The burden of contact precautions

A perspective published in JAMA today (free full text here) takes another whack at contact precautions. In this piece, Dan Morgan, Dick Wenzel, and Gonzalo Bearman nicely lay out the arguments against the use of contact precautions for endemic MRSA and VRE.

One thing this paper did was to stimulate me to think about using the gloved/gowned encounter as the unit of analysis rather than the number of days of isolation, or the number of patients impacted. Doing so highlights the burden for healthcare workers. To that end, I looked at the data cited in the perspective and did some calculations.

In the paper, they note that universal gowns and gloves in the BUGG Study resulted in a decrease of 1 acquisition of MRSA for every 336 patient-days of the intervention. There were 4 room entries per hour (96/day) in the BUGG Study in the intervention arm. They also note that 19% of S. aureus acquisitions represent transmission events when analyzed by whole genome sequencing. And 1 in 3 patients who acquire MRSA will become infected.

Doing the math, we find that in order to prevent 1 MRSA infection in the ICU setting using universal gowns and gloves requires 514,449 "protected" (gowned/gloved) encounters. Now using contact precautions for patients with targeted pathogens only (as opposed to universally) would greatly reduce the burden of the intervention, but even if  it were reduced by a factor of 10, or even 20, the burden would remain extraordinarily high.

When you combine high burden with questionable effectiveness and the current focus on alternative interventions (like hand hygiene and chlorhexidine bathing), it's not surprising that contact precautions is increasingly viewed as a decrepit concept.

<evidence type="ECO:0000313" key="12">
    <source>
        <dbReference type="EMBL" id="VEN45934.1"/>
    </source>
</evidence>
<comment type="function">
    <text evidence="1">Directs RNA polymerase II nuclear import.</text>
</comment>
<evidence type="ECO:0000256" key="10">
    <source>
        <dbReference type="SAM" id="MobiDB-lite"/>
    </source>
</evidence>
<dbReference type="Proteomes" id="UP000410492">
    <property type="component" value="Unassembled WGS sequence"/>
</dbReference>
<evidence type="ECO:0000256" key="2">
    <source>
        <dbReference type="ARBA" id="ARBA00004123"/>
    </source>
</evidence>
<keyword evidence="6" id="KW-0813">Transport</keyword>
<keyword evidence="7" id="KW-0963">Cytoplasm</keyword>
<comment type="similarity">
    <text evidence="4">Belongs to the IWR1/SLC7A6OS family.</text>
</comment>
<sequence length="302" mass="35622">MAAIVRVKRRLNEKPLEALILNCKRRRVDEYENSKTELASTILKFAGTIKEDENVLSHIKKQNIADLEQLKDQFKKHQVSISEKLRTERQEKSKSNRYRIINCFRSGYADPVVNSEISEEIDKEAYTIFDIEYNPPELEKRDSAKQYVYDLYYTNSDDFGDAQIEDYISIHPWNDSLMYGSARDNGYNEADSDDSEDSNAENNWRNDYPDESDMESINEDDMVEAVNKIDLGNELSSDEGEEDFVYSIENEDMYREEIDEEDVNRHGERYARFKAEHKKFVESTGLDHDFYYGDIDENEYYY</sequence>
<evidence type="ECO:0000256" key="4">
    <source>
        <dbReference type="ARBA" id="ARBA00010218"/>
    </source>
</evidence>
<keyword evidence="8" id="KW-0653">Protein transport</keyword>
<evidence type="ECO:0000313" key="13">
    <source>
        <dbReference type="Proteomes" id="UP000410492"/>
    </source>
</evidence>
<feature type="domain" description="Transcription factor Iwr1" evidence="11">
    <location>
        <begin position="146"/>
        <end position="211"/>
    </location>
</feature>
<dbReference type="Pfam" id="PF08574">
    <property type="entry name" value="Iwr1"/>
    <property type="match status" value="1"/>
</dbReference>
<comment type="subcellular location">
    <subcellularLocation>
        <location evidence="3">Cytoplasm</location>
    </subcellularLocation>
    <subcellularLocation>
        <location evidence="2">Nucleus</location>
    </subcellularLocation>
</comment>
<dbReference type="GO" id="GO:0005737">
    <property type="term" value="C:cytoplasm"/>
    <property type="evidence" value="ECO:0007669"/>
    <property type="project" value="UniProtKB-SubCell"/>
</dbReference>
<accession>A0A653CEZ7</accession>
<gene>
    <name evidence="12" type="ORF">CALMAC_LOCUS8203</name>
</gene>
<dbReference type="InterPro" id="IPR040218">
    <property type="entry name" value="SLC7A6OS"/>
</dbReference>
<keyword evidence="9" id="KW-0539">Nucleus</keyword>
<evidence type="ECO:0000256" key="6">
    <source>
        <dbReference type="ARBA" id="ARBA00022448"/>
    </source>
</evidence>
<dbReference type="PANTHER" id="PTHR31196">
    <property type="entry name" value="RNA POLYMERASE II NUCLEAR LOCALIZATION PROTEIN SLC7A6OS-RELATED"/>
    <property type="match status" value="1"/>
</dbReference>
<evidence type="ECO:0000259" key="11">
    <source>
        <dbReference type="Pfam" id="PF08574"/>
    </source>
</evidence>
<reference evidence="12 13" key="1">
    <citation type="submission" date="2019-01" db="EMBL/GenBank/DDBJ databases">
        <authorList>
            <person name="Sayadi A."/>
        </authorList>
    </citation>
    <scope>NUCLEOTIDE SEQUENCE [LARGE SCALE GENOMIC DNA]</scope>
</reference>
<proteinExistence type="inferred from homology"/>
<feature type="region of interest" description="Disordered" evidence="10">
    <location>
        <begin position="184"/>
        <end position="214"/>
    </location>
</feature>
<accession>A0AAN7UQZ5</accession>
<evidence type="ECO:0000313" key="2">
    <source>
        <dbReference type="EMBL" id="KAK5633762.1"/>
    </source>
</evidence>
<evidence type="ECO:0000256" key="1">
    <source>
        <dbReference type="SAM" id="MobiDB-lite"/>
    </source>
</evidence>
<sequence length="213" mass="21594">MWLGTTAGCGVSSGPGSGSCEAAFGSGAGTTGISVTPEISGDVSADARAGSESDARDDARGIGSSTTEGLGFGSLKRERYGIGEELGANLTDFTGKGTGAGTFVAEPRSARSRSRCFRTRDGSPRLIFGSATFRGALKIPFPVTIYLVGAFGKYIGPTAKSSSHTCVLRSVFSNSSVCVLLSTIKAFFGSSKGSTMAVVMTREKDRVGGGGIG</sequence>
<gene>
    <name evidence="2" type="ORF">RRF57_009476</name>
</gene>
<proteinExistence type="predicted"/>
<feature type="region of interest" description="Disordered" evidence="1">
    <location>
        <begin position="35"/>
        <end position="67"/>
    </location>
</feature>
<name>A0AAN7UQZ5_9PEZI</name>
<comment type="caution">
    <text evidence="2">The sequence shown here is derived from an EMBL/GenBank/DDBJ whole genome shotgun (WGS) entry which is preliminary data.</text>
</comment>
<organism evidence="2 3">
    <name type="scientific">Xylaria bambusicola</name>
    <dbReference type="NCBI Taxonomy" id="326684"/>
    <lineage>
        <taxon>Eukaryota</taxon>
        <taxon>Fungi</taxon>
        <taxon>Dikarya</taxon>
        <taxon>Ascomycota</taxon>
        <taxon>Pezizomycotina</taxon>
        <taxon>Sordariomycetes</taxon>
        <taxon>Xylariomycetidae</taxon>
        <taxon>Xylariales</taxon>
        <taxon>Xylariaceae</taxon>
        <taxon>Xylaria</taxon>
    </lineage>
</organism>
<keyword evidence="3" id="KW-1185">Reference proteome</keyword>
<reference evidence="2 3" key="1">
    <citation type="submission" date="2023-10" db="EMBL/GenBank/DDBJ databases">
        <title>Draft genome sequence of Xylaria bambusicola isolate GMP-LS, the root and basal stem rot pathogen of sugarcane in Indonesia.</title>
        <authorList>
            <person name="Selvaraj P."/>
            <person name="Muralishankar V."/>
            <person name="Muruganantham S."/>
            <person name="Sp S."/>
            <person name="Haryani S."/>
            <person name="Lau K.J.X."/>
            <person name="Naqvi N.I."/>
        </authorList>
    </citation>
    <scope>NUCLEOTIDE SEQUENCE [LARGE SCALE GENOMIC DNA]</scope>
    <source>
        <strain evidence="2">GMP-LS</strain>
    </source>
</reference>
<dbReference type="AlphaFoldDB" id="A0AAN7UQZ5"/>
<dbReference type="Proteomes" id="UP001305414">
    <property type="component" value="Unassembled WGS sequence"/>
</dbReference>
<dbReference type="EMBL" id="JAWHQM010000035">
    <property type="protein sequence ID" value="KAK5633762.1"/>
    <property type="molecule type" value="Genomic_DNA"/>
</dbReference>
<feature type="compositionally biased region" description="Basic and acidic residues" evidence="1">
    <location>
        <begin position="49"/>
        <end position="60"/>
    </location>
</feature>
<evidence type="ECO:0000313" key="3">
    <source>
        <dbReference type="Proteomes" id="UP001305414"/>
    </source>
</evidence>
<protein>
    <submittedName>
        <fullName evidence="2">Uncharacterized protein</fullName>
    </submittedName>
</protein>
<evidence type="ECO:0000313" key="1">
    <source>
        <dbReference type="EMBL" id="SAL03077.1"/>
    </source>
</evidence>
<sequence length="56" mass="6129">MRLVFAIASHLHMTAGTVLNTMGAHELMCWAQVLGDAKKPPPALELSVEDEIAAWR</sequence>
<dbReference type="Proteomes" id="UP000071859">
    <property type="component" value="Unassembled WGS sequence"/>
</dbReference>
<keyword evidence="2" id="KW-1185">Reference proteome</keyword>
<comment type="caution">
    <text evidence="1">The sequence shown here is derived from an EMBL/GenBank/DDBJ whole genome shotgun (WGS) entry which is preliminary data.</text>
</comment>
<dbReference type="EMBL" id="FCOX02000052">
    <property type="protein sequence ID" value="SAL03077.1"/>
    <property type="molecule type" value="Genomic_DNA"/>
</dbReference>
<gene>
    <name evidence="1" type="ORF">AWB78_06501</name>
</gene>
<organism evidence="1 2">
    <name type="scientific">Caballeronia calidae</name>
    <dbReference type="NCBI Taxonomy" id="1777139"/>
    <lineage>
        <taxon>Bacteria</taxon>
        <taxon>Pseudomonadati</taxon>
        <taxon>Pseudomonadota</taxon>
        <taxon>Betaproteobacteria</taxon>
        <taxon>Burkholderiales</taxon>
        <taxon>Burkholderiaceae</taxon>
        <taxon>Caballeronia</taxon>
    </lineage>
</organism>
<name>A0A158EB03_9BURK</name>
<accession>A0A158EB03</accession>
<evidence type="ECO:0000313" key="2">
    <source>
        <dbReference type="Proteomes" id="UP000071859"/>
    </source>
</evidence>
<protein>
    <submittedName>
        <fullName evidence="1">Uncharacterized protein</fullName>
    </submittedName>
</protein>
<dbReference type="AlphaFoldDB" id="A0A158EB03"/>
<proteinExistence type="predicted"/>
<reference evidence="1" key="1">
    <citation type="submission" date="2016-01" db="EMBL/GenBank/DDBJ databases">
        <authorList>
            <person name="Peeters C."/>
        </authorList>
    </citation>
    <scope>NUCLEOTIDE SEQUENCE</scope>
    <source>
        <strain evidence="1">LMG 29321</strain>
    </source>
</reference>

1. I found this a very confusing Viewpoint. They had a subtitle: "Time to Retire Legal Mandates" and then conclude "Legal mandates and metrics for active surveillance cultures should be retired." However, 90% of their references and discussion center around contact precautions. Your comment on their Viewpoint is focused on the universal gowning and gloving (BUGG) study and not contact precautions, as they are typically applied in hospitals - either after active surveillance or passive surveillance, when patients are identified through clinical cultures. So I am not sure exactly how it relates - but it is a huge number. Wouldn't active surveillance reduce this burden? Are you in favor of active surveillance - is that the new argument ! (humor)

    Of note, Maryland ended mandatory active surveillance years ago - thus only 4 states are left. This seems focused on VA, where they have been very successful reducing MRSA.

    In any case, I don't find this Viewpoint very convincing; it is mostly confusing.

  2. Did the BUGG trial (along with Dr. Bearman's research on universal gloving) monitor HOW gloves and gowns were actually being used? Our research (Burdsall et al.,2017 in press), along with Matthieu Eveillard's, Emmanuelle Girou's, Jennie Wilson's and Heather Loveday's research), and a lot of single shot case QA and anecdotal observations of mine over 25 years might suggest that in the same way that there are issues with how hand hygiene is performed, observed, and reported, the same goes for glove use. (Think about where you will put your bare hands vs. where you put gloved hands). And when PPE use has been observed, it seems many of the research studies extrapolate glove use and hand hygiene from behind curtains. How can that be accurate? Is it that the PPE is not useful in preventing cross-contamination, or is the issue HOW the PPE is being used? In precautions, how likely are you to change gloves after touching contaminated surfaces, objects, or items? How people USE PPE is important. The Glove Use Surveillance Tool (GUST) (c) helps quantify observations, and it does drill down to the gloved encounter. I would be careful not to throw the baby out with the bath water. Gloves and other PPE are useful if used correctly. So that needs active surveillance (yes Eli!). Needs a lot more study. Check out the Protection Motivation Theory and think about how it applies to PPE use.

  3. Compliance with gowns/gloves was measured in the BUGG Study and for gloving in the universal gloving study by Bearman.


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